In part 1 of this blog, I explained how Careers and Placements could support research students with their career planning through information about career options, events and fairs and work experience opportunities. This time I will explain more about the individual support available, and when and why you might find it helpful.
Research shows that doctoral students frequently cite their supervisor as their key source of careers advice, and report that they are typically strongly encouraging of academic research careers but that they are sometimes less able to help students who wish to consider alternative careers (Roach & Sauermann, 2012; Souter, 2005). This is not surprising – I would expect that students considering an academic career would find support from their supervisor and their research community, but that careers outside academia would be less familiar to many. What does surprise me is that only 36% of York students who completed the Postgraduate Research Experience Survey (PRES) in 2019 stated that they had received advice on their career options.
With a challenging labour market it’s always a good idea to explore your options early and have back-up plans. You might need to prepare for a career that includes time in academia as well as other sectors, or a portfolio career in which you undertake more than one form of part-time employment at once. Careers consultants have good labour market knowledge so we are ideally placed to help you plan your next steps, particularly if you are exploring options outside academia. Here are some things you might not know about us:
- The information and advice we offer is impartial and confidential – we will not try to persuade you in a particular career direction or talk to anyone else about you without your permission.
- We hold professional postgraduate qualifications in career guidance, and specialise in offering careers information, advice, guidance and coaching; we have knowledge of the graduate labour market and regular contact with employers; we are skilled at supporting students through applications, interviews and other recruitment processes.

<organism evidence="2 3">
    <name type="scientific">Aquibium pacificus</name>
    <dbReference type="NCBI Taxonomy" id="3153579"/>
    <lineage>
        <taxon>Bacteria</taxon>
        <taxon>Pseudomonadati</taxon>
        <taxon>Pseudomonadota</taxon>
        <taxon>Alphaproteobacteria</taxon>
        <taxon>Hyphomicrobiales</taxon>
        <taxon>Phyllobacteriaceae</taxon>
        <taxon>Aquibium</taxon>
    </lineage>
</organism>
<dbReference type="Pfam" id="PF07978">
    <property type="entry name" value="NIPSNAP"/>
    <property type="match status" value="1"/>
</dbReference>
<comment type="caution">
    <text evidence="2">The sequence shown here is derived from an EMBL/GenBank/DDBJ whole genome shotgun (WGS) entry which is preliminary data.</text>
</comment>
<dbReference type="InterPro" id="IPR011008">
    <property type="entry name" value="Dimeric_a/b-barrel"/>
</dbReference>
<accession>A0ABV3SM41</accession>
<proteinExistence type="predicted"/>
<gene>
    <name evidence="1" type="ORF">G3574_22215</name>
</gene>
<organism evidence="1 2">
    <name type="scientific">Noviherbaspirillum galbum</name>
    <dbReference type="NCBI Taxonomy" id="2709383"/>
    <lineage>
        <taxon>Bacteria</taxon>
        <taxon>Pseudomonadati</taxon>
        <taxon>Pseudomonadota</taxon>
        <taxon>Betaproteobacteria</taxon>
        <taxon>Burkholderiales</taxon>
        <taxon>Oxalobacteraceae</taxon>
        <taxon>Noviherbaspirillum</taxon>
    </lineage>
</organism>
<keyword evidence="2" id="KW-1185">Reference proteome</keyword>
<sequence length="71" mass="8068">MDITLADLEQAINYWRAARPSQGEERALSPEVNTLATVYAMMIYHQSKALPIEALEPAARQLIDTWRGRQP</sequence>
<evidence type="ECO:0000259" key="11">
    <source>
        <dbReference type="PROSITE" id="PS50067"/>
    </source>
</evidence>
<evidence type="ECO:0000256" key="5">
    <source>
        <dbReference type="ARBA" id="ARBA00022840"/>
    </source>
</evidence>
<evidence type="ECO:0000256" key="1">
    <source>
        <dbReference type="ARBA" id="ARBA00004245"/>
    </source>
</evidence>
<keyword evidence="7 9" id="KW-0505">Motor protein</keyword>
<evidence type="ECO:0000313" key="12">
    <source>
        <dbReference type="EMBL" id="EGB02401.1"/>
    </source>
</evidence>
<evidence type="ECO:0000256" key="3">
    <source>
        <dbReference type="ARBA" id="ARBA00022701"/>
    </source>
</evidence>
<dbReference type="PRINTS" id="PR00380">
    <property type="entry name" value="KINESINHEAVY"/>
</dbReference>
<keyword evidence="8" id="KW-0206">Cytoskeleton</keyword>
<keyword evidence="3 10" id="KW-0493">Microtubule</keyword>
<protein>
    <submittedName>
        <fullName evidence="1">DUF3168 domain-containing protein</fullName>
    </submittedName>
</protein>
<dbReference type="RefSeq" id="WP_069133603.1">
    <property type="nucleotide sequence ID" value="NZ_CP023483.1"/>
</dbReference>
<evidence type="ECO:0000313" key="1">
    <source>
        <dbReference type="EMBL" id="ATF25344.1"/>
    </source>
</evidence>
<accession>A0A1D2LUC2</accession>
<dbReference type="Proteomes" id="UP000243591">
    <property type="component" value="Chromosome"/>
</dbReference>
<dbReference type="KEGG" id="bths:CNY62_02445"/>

It’s a common myth that you need to have a career plan before you can book an appointment, but that’s not true. Helping you to generate ideas and formulate a plan is one of the key things we can support you with, but it’s helpful if you can do some thinking first. For example – reflecting on your skills and strengths, what motivates you, what demotivates you, what interests you, what’s important to you in your career and how work fits into your lifestyle. Our careers web pages will help you to get started.
You can book an appointment at any stage in your PhD – there is no right or wrong time. Some researchers come in the very early stages because they want to ensure that they are making the most of opportunities to develop their skills and experience alongside their research. Others come at later stages of their research, depending on when they want to focus on their career plans. At any stage you might need help in figuring out how to promote your skills and experiences to an employer, need advice or feedback on applications, or support with interview preparation. You might be trying to decide between different options or need some help in developing a career plan.
You need to be aware that there are a few things a careers consultant can’t do.
- We can’t tell you which career is right for you, or tell you what choices to make, but we can help you to make those decisions.
- We don’t know everything about every possible career option, but we can help you to find the information you need.
- We offer feedback on CVs and applications but we don’t write/rewrite them for you
- We can’t offer specific UK visa/immigration advice but there is information on our website.
So if you’re feeling worried or stressed about career issues, or just feel its time to start planning, don’t put it off, come and talk to us. In response to a questionnaire about their experiences of careers support at York, many PGR students stated that individual careers advice and support with applications and interviews had been valuable, with some reporting that it had boosted their confidence and eased anxiety (Simpson J, 2019).
I offer 30min careers advice appointments specifically for research students, but you can also access other types of appointments – find out more here. They run all year round, including vacation periods, and at present are all being offered online. Remember that access to career support continues after you graduate.
Roach M & Sauermann H, 2012, Science PhD Career Preferences: Levels, Changes, and Advisor Encouragement, PLoS ONE 7(5):e36307
Simpson J, 2018, Summary of Research in to Postgraduate Students’ Satisfaction with Employability Provision at the University of York, unpublished
Souter C, 2005, EMPRESS: Employers’ Perceptions of Recruiting Research Staff and Students, RCUK